The Canadian Privacy Law Blog: Developments in privacy law and writings of a Canadian privacy lawyer, containing information related to the Personal Information Protection and Electronic Documents Act (aka PIPEDA) and other Canadian and international laws.

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The author of this blog, David T.S. Fraser, is a Canadian privacy lawyer who practices with the firm of McInnes Cooper. He is the author of the Physicians' Privacy Manual. He has a national and international practice advising corporations and individuals on matters related to Canadian privacy laws.

For full contact information and a brief bio, please see David's profile.

Please note that I am only able to provide legal advice to clients. I am not able to provide free legal advice. Any unsolicited information sent to David Fraser cannot be considered to be solicitor-client privileged.

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The views expressed herein are solely the author's and should not be attributed to his employer or clients. Any postings on legal issues are provided as a public service, and do not constitute solicitation or provision of legal advice. The author makes no claims, promises or guarantees about the accuracy, completeness, or adequacy of the information contained herein or linked to. Nothing herein should be used as a substitute for the advice of competent counsel.

This web site is presented for informational purposes only. These materials do not constitute legal advice and do not create a solicitor-client relationship between you and David T.S. Fraser. If you are seeking specific advice related to Canadian privacy law or PIPEDA, contact the author, David T.S. Fraser.

Monday, June 22, 2009

Information Commissioner abruptly retires 

This was a bit unexpected. From David Akin, via @michaelgeist: Info Commish Marleau quits - not good for ATI reform - On the Hill.

Here's the media release:

Ottawa, June 22, 2009 — Canada's fourth and current Information Commissioner, Robert Marleau, announced today his retirement from public life effective June 29, 2009. In a letter to notify the Governor in Council of his decision, he explained that his reasons for doing so are entirely personal and of a private nature.

Mr. Marleau began his term on January 15, 2007. Before taking up the position, Mr. Marleau served Parliament for 31 years, 13 of them as Clerk of the House of Commons. He was interim Privacy Commissioner in 2003.

“I have enjoyed my tenure as Information Commissioner of Canada and I am quite satisfied that I leave the OIC a much better organization,” said Mr. Marleau.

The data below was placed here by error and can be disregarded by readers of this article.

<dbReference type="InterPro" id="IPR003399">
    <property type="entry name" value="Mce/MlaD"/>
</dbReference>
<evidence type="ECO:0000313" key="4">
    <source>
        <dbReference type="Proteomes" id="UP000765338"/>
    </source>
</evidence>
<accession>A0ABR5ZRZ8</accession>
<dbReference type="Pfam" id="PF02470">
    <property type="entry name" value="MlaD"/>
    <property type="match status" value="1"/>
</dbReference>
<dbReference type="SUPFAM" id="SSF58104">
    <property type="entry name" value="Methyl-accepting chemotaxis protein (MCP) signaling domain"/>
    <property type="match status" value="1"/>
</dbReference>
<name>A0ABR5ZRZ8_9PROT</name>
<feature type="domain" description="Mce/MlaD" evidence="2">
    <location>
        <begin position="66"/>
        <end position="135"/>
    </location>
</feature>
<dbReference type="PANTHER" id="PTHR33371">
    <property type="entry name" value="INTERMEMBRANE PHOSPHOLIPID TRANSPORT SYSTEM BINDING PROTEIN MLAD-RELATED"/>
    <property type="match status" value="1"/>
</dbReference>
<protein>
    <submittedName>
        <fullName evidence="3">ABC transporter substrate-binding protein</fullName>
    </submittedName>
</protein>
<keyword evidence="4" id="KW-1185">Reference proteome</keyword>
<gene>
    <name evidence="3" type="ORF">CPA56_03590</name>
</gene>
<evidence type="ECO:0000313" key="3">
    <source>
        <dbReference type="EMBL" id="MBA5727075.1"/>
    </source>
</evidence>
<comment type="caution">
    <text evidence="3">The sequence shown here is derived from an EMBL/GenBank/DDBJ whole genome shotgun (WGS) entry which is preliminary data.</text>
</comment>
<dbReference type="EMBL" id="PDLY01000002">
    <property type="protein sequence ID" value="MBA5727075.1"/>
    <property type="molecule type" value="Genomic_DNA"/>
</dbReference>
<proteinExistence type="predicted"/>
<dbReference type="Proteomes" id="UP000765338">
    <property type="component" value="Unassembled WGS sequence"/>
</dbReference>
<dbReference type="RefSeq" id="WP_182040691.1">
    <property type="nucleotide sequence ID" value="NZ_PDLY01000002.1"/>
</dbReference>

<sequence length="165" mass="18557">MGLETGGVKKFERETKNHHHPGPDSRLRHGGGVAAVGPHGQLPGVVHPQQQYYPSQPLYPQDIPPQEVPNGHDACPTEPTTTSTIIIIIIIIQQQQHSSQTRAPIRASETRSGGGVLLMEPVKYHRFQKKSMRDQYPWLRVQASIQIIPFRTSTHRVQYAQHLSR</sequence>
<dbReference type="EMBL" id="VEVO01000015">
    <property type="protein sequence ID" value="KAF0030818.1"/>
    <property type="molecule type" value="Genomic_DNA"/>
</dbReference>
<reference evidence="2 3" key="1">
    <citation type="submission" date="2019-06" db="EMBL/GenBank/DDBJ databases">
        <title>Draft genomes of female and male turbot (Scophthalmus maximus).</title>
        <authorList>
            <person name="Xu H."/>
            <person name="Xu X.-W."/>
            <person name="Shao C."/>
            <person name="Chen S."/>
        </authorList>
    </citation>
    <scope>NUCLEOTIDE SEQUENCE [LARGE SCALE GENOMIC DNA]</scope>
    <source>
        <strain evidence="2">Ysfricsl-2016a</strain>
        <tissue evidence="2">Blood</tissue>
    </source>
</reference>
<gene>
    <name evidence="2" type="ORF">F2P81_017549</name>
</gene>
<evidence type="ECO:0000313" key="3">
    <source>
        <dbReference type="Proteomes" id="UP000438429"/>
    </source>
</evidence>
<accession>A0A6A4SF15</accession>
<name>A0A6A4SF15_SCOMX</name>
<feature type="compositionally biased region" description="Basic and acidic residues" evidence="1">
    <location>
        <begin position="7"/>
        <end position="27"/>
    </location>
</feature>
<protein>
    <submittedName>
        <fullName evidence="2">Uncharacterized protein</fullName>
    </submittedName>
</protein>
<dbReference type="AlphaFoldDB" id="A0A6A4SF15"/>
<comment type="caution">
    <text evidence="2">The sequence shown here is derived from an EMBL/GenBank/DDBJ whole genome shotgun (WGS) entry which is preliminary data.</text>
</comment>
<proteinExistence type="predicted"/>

“From a management perspective,” he added, “the new team in place is implementing a new business model to better serve Canadians, the funding of the Office has almost doubled and the financial and human resources management practices are now in step with modern governance and accountability principles and policies”.

From a program perspective, Mr. Marleau is quite pleased to report that “the backlog inventory of cases in under control and will be eliminated by the end of the fiscal year; that the systemic report cards have been renewed and expended; and, that a strategy for legislative reform has been presented to the Standing Committee on Access, Privacy and Ethics and was largely supported by academics and professionals of access to information.” The Standing Committee on Access, Privacy and Ethics has also endorsed the OIC recommendations in its eleventh report to the House of Commons tabled June 18.

While the search for a new Commissioner is on-going, Mr. Marleau recommended to the Governor in Council that Suzanne Legault, Assistant Commissioner, responsible for Policy, Communications and Operation be appointed Interim Commissioner. The Governor in Council accepted his recommendation.

Suzanne Legault was appointed Assistant Commissioner for the Office of the Information Commissioner of Canada on June 18, 2007. Ms. Legault began her career in the Public Service in 1996 at the Competition Bureau, where she held increasingly senior positions, including Special Advisor to the Commissioner of Competition. She then served as Legal Counsel with the Department of Justice, before returning to the Competition Bureau where she was Assistant Deputy Commissioner, Legislative Affairs, then Deputy Commissioner, Legislative and Parliamentary Affairs. During her tenure at the Competition Bureau she developed significant experience in investigations and policy development in key industry sectors. Prior to joining the Public Service, Ms. Legault practised law as a criminal defense lawyer and Crown prosecutor from 1991 to 1996. Ms. Legault holds a Bachelor of Civil Law and a Bachelor of Common Law from McGill Law School, which she obtained in 1988.


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